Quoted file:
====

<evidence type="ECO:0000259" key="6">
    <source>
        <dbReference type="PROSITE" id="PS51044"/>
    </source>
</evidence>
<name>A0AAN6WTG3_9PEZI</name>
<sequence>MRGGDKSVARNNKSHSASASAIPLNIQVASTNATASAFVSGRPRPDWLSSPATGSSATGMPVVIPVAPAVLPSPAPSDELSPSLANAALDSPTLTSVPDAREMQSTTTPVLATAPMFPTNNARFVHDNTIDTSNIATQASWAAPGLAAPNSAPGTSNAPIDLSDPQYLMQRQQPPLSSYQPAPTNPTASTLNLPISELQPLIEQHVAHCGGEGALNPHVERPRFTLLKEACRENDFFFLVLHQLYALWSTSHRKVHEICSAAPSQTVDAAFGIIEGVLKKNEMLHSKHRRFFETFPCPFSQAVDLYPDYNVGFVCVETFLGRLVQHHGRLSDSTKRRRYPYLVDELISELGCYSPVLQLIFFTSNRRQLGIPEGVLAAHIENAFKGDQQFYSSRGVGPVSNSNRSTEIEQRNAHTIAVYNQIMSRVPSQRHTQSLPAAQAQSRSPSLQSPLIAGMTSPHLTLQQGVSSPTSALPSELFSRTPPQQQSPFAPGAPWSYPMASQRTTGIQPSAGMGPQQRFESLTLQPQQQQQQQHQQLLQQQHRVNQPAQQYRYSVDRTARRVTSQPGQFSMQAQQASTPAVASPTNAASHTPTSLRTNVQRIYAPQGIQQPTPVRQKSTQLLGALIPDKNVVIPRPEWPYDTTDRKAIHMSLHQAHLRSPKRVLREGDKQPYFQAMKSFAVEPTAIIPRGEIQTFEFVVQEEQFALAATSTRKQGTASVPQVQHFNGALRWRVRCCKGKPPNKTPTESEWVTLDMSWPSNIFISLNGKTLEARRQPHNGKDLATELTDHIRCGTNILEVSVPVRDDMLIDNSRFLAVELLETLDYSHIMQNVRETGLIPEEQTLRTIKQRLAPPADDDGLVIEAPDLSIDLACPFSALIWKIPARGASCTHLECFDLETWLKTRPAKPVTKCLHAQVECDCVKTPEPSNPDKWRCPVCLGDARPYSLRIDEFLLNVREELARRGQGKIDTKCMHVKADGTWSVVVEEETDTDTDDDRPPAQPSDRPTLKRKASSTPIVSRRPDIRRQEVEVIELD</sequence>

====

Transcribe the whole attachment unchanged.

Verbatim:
<evidence type="ECO:0000259" key="6">
    <source>
        <dbReference type="PROSITE" id="PS51044"/>
    </source>
</evidence>
<name>A0AAN6WTG3_9PEZI</name>
<sequence>MRGGDKSVARNNKSHSASASAIPLNIQVASTNATASAFVSGRPRPDWLSSPATGSSATGMPVVIPVAPAVLPSPAPSDELSPSLANAALDSPTLTSVPDAREMQSTTTPVLATAPMFPTNNARFVHDNTIDTSNIATQASWAAPGLAAPNSAPGTSNAPIDLSDPQYLMQRQQPPLSSYQPAPTNPTASTLNLPISELQPLIEQHVAHCGGEGALNPHVERPRFTLLKEACRENDFFFLVLHQLYALWSTSHRKVHEICSAAPSQTVDAAFGIIEGVLKKNEMLHSKHRRFFETFPCPFSQAVDLYPDYNVGFVCVETFLGRLVQHHGRLSDSTKRRRYPYLVDELISELGCYSPVLQLIFFTSNRRQLGIPEGVLAAHIENAFKGDQQFYSSRGVGPVSNSNRSTEIEQRNAHTIAVYNQIMSRVPSQRHTQSLPAAQAQSRSPSLQSPLIAGMTSPHLTLQQGVSSPTSALPSELFSRTPPQQQSPFAPGAPWSYPMASQRTTGIQPSAGMGPQQRFESLTLQPQQQQQQQHQQLLQQQHRVNQPAQQYRYSVDRTARRVTSQPGQFSMQAQQASTPAVASPTNAASHTPTSLRTNVQRIYAPQGIQQPTPVRQKSTQLLGALIPDKNVVIPRPEWPYDTTDRKAIHMSLHQAHLRSPKRVLREGDKQPYFQAMKSFAVEPTAIIPRGEIQTFEFVVQEEQFALAATSTRKQGTASVPQVQHFNGALRWRVRCCKGKPPNKTPTESEWVTLDMSWPSNIFISLNGKTLEARRQPHNGKDLATELTDHIRCGTNILEVSVPVRDDMLIDNSRFLAVELLETLDYSHIMQNVRETGLIPEEQTLRTIKQRLAPPADDDGLVIEAPDLSIDLACPFSALIWKIPARGASCTHLECFDLETWLKTRPAKPVTKCLHAQVECDCVKTPEPSNPDKWRCPVCLGDARPYSLRIDEFLLNVREELARRGQGKIDTKCMHVKADGTWSVVVEEETDTDTDDDRPPAQPSDRPTLKRKASSTPIVSRRPDIRRQEVEVIELD</sequence>